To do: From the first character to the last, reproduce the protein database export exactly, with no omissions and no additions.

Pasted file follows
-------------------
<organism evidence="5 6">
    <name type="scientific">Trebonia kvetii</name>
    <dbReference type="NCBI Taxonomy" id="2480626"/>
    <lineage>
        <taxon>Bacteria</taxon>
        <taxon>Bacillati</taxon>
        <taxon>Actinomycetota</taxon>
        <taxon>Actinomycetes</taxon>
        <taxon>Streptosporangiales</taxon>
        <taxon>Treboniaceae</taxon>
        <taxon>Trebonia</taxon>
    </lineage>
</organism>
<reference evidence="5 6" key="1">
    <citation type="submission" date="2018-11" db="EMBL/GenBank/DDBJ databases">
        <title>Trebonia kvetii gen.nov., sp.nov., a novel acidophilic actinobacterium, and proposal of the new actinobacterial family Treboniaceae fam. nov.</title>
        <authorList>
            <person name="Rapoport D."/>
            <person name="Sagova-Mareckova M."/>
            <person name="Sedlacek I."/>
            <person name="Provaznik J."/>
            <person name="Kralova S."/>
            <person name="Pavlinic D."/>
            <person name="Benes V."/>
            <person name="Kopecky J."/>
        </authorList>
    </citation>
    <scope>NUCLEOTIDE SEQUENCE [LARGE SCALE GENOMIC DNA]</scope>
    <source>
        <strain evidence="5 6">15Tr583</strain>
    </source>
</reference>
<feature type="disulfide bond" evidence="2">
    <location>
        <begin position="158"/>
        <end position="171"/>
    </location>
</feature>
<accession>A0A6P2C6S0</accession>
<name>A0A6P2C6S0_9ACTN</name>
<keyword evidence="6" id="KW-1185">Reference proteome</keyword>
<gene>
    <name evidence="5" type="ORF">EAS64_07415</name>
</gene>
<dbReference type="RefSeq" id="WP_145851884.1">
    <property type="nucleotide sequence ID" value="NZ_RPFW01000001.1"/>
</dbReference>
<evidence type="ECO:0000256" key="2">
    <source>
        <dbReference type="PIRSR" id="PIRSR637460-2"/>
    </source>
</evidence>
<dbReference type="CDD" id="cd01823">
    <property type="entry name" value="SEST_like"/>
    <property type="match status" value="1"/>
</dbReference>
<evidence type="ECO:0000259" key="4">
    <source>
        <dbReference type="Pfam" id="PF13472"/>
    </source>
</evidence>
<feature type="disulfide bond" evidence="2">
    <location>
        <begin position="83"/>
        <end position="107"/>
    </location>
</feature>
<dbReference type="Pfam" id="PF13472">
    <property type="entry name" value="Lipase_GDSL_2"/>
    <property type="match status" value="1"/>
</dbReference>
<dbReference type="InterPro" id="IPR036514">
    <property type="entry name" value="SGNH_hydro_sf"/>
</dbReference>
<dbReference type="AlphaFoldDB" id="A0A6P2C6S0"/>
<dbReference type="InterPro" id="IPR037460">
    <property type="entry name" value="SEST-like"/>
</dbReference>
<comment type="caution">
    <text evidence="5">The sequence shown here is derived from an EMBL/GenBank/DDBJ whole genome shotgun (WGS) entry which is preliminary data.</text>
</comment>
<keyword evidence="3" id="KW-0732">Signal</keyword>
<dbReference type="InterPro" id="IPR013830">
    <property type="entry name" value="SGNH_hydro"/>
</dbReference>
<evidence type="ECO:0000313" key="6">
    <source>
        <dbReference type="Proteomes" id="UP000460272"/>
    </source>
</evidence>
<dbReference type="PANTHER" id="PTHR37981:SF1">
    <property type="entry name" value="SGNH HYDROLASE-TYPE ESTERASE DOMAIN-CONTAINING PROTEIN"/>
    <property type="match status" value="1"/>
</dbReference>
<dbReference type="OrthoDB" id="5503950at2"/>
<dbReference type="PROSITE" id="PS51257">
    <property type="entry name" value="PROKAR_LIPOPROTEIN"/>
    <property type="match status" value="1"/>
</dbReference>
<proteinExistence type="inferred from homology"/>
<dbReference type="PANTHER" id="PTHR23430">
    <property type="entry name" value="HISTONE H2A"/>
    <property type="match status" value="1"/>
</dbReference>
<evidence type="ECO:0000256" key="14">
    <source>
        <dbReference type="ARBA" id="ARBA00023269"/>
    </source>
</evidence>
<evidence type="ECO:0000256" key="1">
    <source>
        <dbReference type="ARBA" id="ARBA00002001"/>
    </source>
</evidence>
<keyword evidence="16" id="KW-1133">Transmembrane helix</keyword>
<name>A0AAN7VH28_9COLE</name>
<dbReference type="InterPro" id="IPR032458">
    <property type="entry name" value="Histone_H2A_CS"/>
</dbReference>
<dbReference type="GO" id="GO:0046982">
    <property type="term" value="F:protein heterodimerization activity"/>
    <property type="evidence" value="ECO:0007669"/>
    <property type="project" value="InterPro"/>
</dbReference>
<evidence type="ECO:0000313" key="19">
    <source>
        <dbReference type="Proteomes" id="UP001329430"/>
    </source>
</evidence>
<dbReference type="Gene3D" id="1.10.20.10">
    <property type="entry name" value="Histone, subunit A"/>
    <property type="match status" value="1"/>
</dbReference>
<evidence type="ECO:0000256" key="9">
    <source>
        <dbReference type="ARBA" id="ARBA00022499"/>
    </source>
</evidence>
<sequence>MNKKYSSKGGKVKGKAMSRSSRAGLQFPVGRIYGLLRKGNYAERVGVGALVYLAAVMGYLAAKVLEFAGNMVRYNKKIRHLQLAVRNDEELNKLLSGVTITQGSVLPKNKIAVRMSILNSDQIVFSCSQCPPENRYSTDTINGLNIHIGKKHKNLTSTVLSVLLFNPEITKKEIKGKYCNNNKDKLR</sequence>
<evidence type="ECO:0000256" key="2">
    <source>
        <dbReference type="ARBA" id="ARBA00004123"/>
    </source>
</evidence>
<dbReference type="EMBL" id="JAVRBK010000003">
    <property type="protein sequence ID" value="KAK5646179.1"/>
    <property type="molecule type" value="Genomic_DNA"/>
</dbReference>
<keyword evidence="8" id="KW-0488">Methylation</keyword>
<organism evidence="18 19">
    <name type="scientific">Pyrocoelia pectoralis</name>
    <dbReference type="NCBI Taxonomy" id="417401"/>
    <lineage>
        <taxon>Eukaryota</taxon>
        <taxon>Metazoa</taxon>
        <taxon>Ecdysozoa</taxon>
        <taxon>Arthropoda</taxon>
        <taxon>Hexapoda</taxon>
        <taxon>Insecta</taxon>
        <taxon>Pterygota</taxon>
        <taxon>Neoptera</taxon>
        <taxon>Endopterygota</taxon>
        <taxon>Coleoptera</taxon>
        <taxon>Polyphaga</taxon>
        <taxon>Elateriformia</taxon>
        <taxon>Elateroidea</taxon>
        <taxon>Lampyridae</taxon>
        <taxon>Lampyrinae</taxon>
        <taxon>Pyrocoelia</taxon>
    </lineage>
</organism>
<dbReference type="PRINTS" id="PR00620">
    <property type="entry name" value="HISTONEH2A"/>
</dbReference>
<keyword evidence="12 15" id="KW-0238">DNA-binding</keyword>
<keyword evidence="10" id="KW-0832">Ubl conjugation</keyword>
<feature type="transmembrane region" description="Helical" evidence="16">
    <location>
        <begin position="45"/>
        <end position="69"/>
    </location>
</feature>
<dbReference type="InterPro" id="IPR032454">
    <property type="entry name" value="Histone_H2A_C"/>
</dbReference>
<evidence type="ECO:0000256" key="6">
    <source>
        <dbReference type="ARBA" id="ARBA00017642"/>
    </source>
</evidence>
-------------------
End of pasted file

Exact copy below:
<organism evidence="5 6">
    <name type="scientific">Trebonia kvetii</name>
    <dbReference type="NCBI Taxonomy" id="2480626"/>
    <lineage>
        <taxon>Bacteria</taxon>
        <taxon>Bacillati</taxon>
        <taxon>Actinomycetota</taxon>
        <taxon>Actinomycetes</taxon>
        <taxon>Streptosporangiales</taxon>
        <taxon>Treboniaceae</taxon>
        <taxon>Trebonia</taxon>
    </lineage>
</organism>
<reference evidence="5 6" key="1">
    <citation type="submission" date="2018-11" db="EMBL/GenBank/DDBJ databases">
        <title>Trebonia kvetii gen.nov., sp.nov., a novel acidophilic actinobacterium, and proposal of the new actinobacterial family Treboniaceae fam. nov.</title>
        <authorList>
            <person name="Rapoport D."/>
            <person name="Sagova-Mareckova M."/>
            <person name="Sedlacek I."/>
            <person name="Provaznik J."/>
            <person name="Kralova S."/>
            <person name="Pavlinic D."/>
            <person name="Benes V."/>
            <person name="Kopecky J."/>
        </authorList>
    </citation>
    <scope>NUCLEOTIDE SEQUENCE [LARGE SCALE GENOMIC DNA]</scope>
    <source>
        <strain evidence="5 6">15Tr583</strain>
    </source>
</reference>
<feature type="disulfide bond" evidence="2">
    <location>
        <begin position="158"/>
        <end position="171"/>
    </location>
</feature>
<accession>A0A6P2C6S0</accession>
<name>A0A6P2C6S0_9ACTN</name>
<keyword evidence="6" id="KW-1185">Reference proteome</keyword>
<gene>
    <name evidence="5" type="ORF">EAS64_07415</name>
</gene>
<dbReference type="RefSeq" id="WP_145851884.1">
    <property type="nucleotide sequence ID" value="NZ_RPFW01000001.1"/>
</dbReference>
<evidence type="ECO:0000256" key="2">
    <source>
        <dbReference type="PIRSR" id="PIRSR637460-2"/>
    </source>
</evidence>
<dbReference type="CDD" id="cd01823">
    <property type="entry name" value="SEST_like"/>
    <property type="match status" value="1"/>
</dbReference>
<evidence type="ECO:0000259" key="4">
    <source>
        <dbReference type="Pfam" id="PF13472"/>
    </source>
</evidence>
<feature type="disulfide bond" evidence="2">
    <location>
        <begin position="83"/>
        <end position="107"/>
    </location>
</feature>
<dbReference type="Pfam" id="PF13472">
    <property type="entry name" value="Lipase_GDSL_2"/>
    <property type="match status" value="1"/>
</dbReference>
<dbReference type="InterPro" id="IPR036514">
    <property type="entry name" value="SGNH_hydro_sf"/>
</dbReference>
<dbReference type="AlphaFoldDB" id="A0A6P2C6S0"/>
<dbReference type="InterPro" id="IPR037460">
    <property type="entry name" value="SEST-like"/>
</dbReference>
<comment type="caution">
    <text evidence="5">The sequence shown here is derived from an EMBL/GenBank/DDBJ whole genome shotgun (WGS) entry which is preliminary data.</text>
</comment>
<keyword evidence="3" id="KW-0732">Signal</keyword>
<dbReference type="InterPro" id="IPR013830">
    <property type="entry name" value="SGNH_hydro"/>
</dbReference>
<evidence type="ECO:0000313" key="6">
    <source>
        <dbReference type="Proteomes" id="UP000460272"/>
    </source>
</evidence>
<dbReference type="PANTHER" id="PTHR37981:SF1">
    <property type="entry name" value="SGNH HYDROLASE-TYPE ESTERASE DOMAIN-CONTAINING PROTEIN"/>
    <property type="match status" value="1"/>
</dbReference>
<dbReference type="OrthoDB" id="5503950at2"/>
<dbReference type="PROSITE" id="PS51257">
    <property type="entry name" value="PROKAR_LIPOPROTEIN"/>
    <property type="match status" value="1"/>
</dbReference>
<proteinExistence type="inferred from homology"/>
<dbReference type="PANTHER" id="PTHR23430">
    <property type="entry name" value="HISTONE H2A"/>
    <property type="match status" value="1"/>
</dbReference>
<evidence type="ECO:0000256" key="14">
    <source>
        <dbReference type="ARBA" id="ARBA00023269"/>
    </source>
</evidence>
<evidence type="ECO:0000256" key="1">
    <source>
        <dbReference type="ARBA" id="ARBA00002001"/>
    </source>
</evidence>
<keyword evidence="16" id="KW-1133">Transmembrane helix</keyword>
<name>A0AAN7VH28_9COLE</name>
<dbReference type="InterPro" id="IPR032458">
    <property type="entry name" value="Histone_H2A_CS"/>
</dbReference>
<dbReference type="GO" id="GO:0046982">
    <property type="term" value="F:protein heterodimerization activity"/>
    <property type="evidence" value="ECO:0007669"/>
    <property type="project" value="InterPro"/>
</dbReference>
<evidence type="ECO:0000313" key="19">
    <source>
        <dbReference type="Proteomes" id="UP001329430"/>
    </source>
</evidence>
<dbReference type="Gene3D" id="1.10.20.10">
    <property type="entry name" value="Histone, subunit A"/>
    <property type="match status" value="1"/>
</dbReference>
<evidence type="ECO:0000256" key="9">
    <source>
        <dbReference type="ARBA" id="ARBA00022499"/>
    </source>
</evidence>
<sequence>MNKKYSSKGGKVKGKAMSRSSRAGLQFPVGRIYGLLRKGNYAERVGVGALVYLAAVMGYLAAKVLEFAGNMVRYNKKIRHLQLAVRNDEELNKLLSGVTITQGSVLPKNKIAVRMSILNSDQIVFSCSQCPPENRYSTDTINGLNIHIGKKHKNLTSTVLSVLLFNPEITKKEIKGKYCNNNKDKLR</sequence>
<evidence type="ECO:0000256" key="2">
    <source>
        <dbReference type="ARBA" id="ARBA00004123"/>
    </source>
</evidence>
<dbReference type="EMBL" id="JAVRBK010000003">
    <property type="protein sequence ID" value="KAK5646179.1"/>
    <property type="molecule type" value="Genomic_DNA"/>
</dbReference>
<keyword evidence="8" id="KW-0488">Methylation</keyword>
<organism evidence="18 19">
    <name type="scientific">Pyrocoelia pectoralis</name>
    <dbReference type="NCBI Taxonomy" id="417401"/>
    <lineage>
        <taxon>Eukaryota</taxon>
        <taxon>Metazoa</taxon>
        <taxon>Ecdysozoa</taxon>
        <taxon>Arthropoda</taxon>
        <taxon>Hexapoda</taxon>
        <taxon>Insecta</taxon>
        <taxon>Pterygota</taxon>
        <taxon>Neoptera</taxon>
        <taxon>Endopterygota</taxon>
        <taxon>Coleoptera</taxon>
        <taxon>Polyphaga</taxon>
        <taxon>Elateriformia</taxon>
        <taxon>Elateroidea</taxon>
        <taxon>Lampyridae</taxon>
        <taxon>Lampyrinae</taxon>
        <taxon>Pyrocoelia</taxon>
    </lineage>
</organism>
<dbReference type="PRINTS" id="PR00620">
    <property type="entry name" value="HISTONEH2A"/>
</dbReference>
<keyword evidence="12 15" id="KW-0238">DNA-binding</keyword>
<keyword evidence="10" id="KW-0832">Ubl conjugation</keyword>
<feature type="transmembrane region" description="Helical" evidence="16">
    <location>
        <begin position="45"/>
        <end position="69"/>
    </location>
</feature>
<dbReference type="InterPro" id="IPR032454">
    <property type="entry name" value="Histone_H2A_C"/>
</dbReference>
<evidence type="ECO:0000256" key="6">
    <source>
        <dbReference type="ARBA" id="ARBA00017642"/>
    </source>
</evidence>